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Greting to you bothe yn hertye wyse

1 Leave a comment on paragraph 1 0  

2 Leave a comment on paragraph 2 0 79r-v

3 Leave a comment on paragraph 3 0 f. [79r]

4 Leave a comment on paragraph 4 0 1    Greting to you bothe yn hertye wyse
2    as vnknowen I sende and this mye entente
3    as I do here / you to aduertyse
4    lest that per{p+}chaunce yor deades{es} you do repente
5    the vnknowen man{_a}n dredes{es} not to be shente
6    but sayes as he thinkes{es}. so fares yt bye me
7    that nother ffere nor hope in no degree

5 Leave a comment on paragraph 5 0 8    The bodye and the sowle to holde to giddre
9    yt is but right and reson well the same
10    and ffryndelie the on to love the other
11    yt incresith yor brute and also yor fame /
12    but marke well my wordes{es} for I fere no blame
13    truste well yor selves but ware ye trust no mo.
14    for suche as ye think yor frinde maye fortune be yor ffie

6 Leave a comment on paragraph 6 0 15    beware hardelye are ye have anye nede
16    and to frindes{es} recon{_o}silide trust not greatelye
17    ffor theye that ons with{w+t+} hastie spede
18    exilid them{_e}selvis out of yor com{_o}panye
19    though thye torne againe and speke swetelye
20    fayning them{_e}selvis to be yor frindes{es} faste
21    beware of them{_e} for theye will disscyeve you at laste

7 Leave a comment on paragraph 7 0 22    fayre woodes{es}{words} makis ffoolys fayne
23    and bering in hande causithe moche woo
24    for tyme tryeth trothe therefore refrayne
25    and from{_o} suche as be redye to doo
26    none doo I name but this I kno
27    that bye this faute cause causith moche
28    therefore beware if yo do kno anye suche

8 Leave a comment on paragraph 8 0 29    To wise folkes{es} fewe wordes{es} is an{_a}n old saying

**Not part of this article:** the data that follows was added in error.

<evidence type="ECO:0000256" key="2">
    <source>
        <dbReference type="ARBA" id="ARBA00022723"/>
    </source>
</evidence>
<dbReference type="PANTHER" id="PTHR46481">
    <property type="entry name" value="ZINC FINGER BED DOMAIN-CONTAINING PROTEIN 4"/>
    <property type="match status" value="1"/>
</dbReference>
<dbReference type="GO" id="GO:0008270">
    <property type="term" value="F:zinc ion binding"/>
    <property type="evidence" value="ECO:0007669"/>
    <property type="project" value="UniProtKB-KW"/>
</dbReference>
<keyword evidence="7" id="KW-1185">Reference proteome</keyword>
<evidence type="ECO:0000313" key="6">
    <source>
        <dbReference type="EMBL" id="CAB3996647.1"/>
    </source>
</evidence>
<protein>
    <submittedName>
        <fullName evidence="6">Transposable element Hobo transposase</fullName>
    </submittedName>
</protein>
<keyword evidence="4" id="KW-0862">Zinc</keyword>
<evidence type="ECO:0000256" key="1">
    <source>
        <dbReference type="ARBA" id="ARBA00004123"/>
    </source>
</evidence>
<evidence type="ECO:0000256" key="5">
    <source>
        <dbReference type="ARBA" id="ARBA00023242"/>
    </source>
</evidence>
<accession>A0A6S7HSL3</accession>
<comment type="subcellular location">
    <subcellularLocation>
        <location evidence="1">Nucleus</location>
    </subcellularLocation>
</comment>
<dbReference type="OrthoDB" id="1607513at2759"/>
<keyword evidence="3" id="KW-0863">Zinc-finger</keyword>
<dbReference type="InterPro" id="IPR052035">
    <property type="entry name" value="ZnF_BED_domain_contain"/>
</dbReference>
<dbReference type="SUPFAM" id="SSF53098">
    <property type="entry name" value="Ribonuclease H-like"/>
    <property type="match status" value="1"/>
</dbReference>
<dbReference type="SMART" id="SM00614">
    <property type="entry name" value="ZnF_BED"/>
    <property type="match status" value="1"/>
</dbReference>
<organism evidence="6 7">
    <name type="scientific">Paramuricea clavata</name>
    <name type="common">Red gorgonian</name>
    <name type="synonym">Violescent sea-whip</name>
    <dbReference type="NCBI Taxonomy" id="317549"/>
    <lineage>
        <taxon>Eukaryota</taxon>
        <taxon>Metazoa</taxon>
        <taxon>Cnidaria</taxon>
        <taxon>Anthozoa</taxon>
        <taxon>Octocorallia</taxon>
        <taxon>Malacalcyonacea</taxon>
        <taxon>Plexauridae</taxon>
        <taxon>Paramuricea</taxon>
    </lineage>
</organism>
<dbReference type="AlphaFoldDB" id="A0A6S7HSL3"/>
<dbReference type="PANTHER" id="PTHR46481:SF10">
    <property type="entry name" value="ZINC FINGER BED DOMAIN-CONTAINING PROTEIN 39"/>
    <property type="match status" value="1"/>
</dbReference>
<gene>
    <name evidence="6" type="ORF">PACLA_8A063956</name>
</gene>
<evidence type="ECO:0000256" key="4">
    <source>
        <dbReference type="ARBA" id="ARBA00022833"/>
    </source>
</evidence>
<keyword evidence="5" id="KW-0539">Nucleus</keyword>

30    therefore at this tyme I will write nomore
31    but this short lesson take fore a warnin{_i}ge
32    bye soche light frindes{es} sett littill store
33    yf ye do othere wise ye will repent yt sore
34    and thus of this lettre making an ende
35    to the boddye and the sowle I me com{_o}mende

9 Leave a comment on paragraph 9 0 f. [79v]

10 Leave a comment on paragraph 10 0 36    wrytin lyfles at the manner{n’} place
37    of him that hathe no chabre nore no were doth dwell
38    but wandering in the wilde worlde wan{_a}tin{_i}g that he hast
39    and nother hopis nor ffearis heven nor hell.
40    but lyvith at adventure ye kno him full well
41    the twentie daye of mar{m’}che he wrote yt yn his house
42    and hathe him recom{_o}mendyd to the kat and the mowse /

11 Leave a comment on paragraph 11 0 fs

Commentary

12 Leave a comment on paragraph 12 0 Attributed to Sir Thomas Wyatt (Rebholz 1978, 243-244), this poem was entered by H8. Rebholz notes that this epistle addresses the human body and soul, and in fact the speaker may be a ghost warning lovers to beware of false friends (ibid., 507). Numerous examples of the false-friend theme appear in the manuscript: “Pacyence of all my smart” (21r) discusses a friend-turned-foe theme; “What nedythe lyff when I requyer” (43r-44r) depicts friends and lovers becoming enemies; and “My nowne Iohn poyntz,” (85v-87r) describes the narrator who feels he must isolate himself in the country (away from the deceitful court).

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Source: http://dms.itercommunity.org/greting-to-you-bothe-yn-hertye-wyse